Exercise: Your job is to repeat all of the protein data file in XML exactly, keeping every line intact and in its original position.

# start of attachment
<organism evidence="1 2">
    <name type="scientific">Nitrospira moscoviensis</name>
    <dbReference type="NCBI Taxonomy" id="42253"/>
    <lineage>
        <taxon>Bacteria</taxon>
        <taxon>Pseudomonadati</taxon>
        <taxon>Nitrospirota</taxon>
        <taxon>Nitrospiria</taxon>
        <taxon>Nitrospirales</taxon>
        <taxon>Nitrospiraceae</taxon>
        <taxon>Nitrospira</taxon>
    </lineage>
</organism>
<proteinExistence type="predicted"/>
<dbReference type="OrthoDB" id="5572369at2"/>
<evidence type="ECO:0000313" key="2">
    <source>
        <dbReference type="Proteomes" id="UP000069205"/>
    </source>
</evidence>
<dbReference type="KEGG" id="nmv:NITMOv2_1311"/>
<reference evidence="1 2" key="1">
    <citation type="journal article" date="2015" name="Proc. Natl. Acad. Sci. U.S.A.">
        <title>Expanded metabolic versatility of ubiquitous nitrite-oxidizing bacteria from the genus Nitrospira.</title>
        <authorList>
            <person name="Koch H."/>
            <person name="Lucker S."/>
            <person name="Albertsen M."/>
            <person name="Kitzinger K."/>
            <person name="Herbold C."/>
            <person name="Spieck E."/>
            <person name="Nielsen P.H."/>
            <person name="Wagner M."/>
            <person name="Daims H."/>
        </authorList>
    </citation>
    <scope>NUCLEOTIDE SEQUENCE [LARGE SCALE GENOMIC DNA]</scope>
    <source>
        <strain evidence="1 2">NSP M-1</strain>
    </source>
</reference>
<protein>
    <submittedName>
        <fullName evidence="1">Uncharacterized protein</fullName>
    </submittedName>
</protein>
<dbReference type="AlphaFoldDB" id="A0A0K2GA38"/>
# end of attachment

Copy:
<organism evidence="1 2">
    <name type="scientific">Nitrospira moscoviensis</name>
    <dbReference type="NCBI Taxonomy" id="42253"/>
    <lineage>
        <taxon>Bacteria</taxon>
        <taxon>Pseudomonadati</taxon>
        <taxon>Nitrospirota</taxon>
        <taxon>Nitrospiria</taxon>
        <taxon>Nitrospirales</taxon>
        <taxon>Nitrospiraceae</taxon>
        <taxon>Nitrospira</taxon>
    </lineage>
</organism>
<proteinExistence type="predicted"/>
<dbReference type="OrthoDB" id="5572369at2"/>
<evidence type="ECO:0000313" key="2">
    <source>
        <dbReference type="Proteomes" id="UP000069205"/>
    </source>
</evidence>
<dbReference type="KEGG" id="nmv:NITMOv2_1311"/>
<reference evidence="1 2" key="1">
    <citation type="journal article" date="2015" name="Proc. Natl. Acad. Sci. U.S.A.">
        <title>Expanded metabolic versatility of ubiquitous nitrite-oxidizing bacteria from the genus Nitrospira.</title>
        <authorList>
            <person name="Koch H."/>
            <person name="Lucker S."/>
            <person name="Albertsen M."/>
            <person name="Kitzinger K."/>
            <person name="Herbold C."/>
            <person name="Spieck E."/>
            <person name="Nielsen P.H."/>
            <person name="Wagner M."/>
            <person name="Daims H."/>
        </authorList>
    </citation>
    <scope>NUCLEOTIDE SEQUENCE [LARGE SCALE GENOMIC DNA]</scope>
    <source>
        <strain evidence="1 2">NSP M-1</strain>
    </source>
</reference>
<protein>
    <submittedName>
        <fullName evidence="1">Uncharacterized protein</fullName>
    </submittedName>
</protein>
<dbReference type="AlphaFoldDB" id="A0A0K2GA38"/>